Therapeutics targeting RNA splicing can activate antiviral immune pathways in triple negative breast cancers (TNBC) and trigger tumor cell death, according to a study just published by researchers at Baylor College of Medicine. The study shows that endogenous mis-spliced RNA in tumor cells mimics an RNA virus, leading tumor cells to self-destruct as if fighting an infection. Researchers suggest this mechanism could open new avenues for activating the immune system in aggressive cancers like TNBC. It may also point to a means of determining which tumors are most likely to respond to immunotherapies.
The co-lead author of the study, which appears in Cell, is Elizabeth A. Bowling.
“Our study highlights an unanticipated way to activate an inflammatory response through specifically targeting cancer cells. These findings emphasize that when we think about the activity of cancer therapeutics, we need to look both at how they impact cancer cells as well as the effect this might have on the immune system,” said Bowling.
About 10-20% of breast cancers are triple negative, meaning they are negative for both estrogen and progesterone receptors as well as excess HER2 protein. As a result, TNBC does not respond to many common treatments for breast cancer. There is high interest in developing better treatments for these tumors. Immunotherapies, in particular, can be very effective, but so far they only work in a relatively small percent of patients.
“We know therapeutics that partially interfere with RNA splicing can have a very strong impact on tumor growth and progression, but the mechanisms of tumor killing are largely unknown. In this study, we discovered that these therapeutics are modulators of anti-tumor immunity,” said Trey Westbrook, PhD, corresponding author of the study and executive director of the Therapeutic Innovation Center (THINC).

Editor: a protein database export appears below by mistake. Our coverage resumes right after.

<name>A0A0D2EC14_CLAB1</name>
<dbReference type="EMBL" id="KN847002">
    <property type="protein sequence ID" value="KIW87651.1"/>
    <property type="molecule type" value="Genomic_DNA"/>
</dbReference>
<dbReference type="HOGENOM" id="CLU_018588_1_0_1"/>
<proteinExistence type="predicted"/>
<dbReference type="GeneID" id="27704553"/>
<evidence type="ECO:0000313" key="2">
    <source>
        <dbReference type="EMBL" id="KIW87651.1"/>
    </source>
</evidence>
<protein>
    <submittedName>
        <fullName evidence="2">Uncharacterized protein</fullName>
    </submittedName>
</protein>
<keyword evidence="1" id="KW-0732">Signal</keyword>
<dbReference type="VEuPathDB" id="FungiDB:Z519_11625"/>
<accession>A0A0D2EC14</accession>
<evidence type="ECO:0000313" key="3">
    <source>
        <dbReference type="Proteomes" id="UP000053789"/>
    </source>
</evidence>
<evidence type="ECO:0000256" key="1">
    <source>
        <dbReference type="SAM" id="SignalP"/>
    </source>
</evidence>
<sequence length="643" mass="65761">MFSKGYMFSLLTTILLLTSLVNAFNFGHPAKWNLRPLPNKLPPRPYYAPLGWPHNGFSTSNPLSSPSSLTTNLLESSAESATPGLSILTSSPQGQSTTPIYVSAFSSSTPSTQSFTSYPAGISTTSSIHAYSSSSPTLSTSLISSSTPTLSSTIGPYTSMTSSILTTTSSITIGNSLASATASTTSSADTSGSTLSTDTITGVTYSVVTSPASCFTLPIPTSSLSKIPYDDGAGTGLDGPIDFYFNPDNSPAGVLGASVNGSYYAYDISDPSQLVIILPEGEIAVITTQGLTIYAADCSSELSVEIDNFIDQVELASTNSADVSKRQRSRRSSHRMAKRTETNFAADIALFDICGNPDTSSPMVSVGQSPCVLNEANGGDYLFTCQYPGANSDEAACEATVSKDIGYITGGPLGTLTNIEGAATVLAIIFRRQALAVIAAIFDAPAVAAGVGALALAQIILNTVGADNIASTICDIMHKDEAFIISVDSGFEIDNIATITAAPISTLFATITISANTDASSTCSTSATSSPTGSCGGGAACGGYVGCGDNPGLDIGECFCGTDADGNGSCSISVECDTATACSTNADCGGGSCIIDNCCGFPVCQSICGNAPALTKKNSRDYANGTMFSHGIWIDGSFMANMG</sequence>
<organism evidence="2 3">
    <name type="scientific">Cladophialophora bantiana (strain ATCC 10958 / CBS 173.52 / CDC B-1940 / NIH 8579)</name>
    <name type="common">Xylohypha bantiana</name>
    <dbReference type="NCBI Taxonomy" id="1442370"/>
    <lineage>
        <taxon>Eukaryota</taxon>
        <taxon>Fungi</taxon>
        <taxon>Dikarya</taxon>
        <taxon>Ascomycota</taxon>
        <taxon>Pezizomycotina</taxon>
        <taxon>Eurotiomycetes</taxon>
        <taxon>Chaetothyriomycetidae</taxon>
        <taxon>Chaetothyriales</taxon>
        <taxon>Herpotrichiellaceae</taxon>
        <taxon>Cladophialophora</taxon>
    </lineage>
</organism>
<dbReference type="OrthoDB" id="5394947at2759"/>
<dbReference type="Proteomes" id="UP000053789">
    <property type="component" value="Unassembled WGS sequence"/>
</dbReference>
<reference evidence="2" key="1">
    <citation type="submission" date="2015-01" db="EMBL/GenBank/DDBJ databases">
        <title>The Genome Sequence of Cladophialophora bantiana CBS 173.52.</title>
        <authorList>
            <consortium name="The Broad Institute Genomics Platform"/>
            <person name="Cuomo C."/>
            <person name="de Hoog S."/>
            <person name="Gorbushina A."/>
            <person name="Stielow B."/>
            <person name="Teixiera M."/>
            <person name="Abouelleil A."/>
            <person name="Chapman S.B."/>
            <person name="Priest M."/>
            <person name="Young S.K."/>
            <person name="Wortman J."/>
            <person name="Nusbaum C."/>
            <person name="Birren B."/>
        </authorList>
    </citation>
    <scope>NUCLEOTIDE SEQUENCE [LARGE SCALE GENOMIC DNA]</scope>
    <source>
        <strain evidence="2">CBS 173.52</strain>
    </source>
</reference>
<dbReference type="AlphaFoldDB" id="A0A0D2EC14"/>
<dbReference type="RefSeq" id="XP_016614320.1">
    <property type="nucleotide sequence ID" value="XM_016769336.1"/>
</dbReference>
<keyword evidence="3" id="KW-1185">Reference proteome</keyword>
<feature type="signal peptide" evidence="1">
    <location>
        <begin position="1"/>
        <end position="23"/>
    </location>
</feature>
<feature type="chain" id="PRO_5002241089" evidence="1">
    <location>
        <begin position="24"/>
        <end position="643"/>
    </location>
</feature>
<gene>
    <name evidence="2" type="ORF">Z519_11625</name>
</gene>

RNA splicing–the removal of non-coding introns–is often deregulated in tumors, leading to tumor growth but also making the tumor hypersensitive to spliceosome-targeted therapies (STTs). Triple negative breast cancer is one of many aggressive cancers that are responsive to STTs.
Westbrook’s team wanted to understand how those drugs interfere with tumor progression. They found that in TNBC cells, STTs interfere with RNA splicing and cause a buildup of endogenous mis-spliced intron RNA in the tumor cell cytoplasm. Many of those aberrant RNAs will form double-stranded structures, just like an RNA virus. Antiviral immune pathways recognize the double-stranded RNA and then trigger apoptosis and send signals to the body’s immune system to illicit an inflammatory response.
“We now have a clearer understanding of how high levels of mis-splicing results in cellular stress in breast cancer. Furthermore, we suspect this RNA splicing stress may be present in many cancer types and disease states,” said Jarey Wang, co-first author of the paper.
The authors point out that these discoveries may also lead to new biomarkers to select patients that respond to current immune-modulating therapies. Their work suggests that a tumor cell’s endogenous mis-spliced RNA may be able to stimulate the immune system even without using SSTs. The data shows a correlation between mis-spliced RNA and immune signatures, even in tumors that are typically immune-cold, and so do not have high levels of T cells. The study authors hypothesize that this endogenous mis-spliced RNA could be used as a clinical biomarker to find which cancers will be sensitive to immunotherapy. The researchers say further study is needed to determine if STTs activation of anti-tumor immune pathways could make more patients eligible for immunotherapy.
“While immunotherapy is having profound effects for some cancer patients, it still only works in a minority of cancer patients. It’s imperative that we learn how to broaden the swath of patients who might benefit from immunotherapy. This discovery uncovers a new mechanism by which cancers are speaking to the immune system and gives us strategies to exploit that for the benefit of patients,” said Westbrook.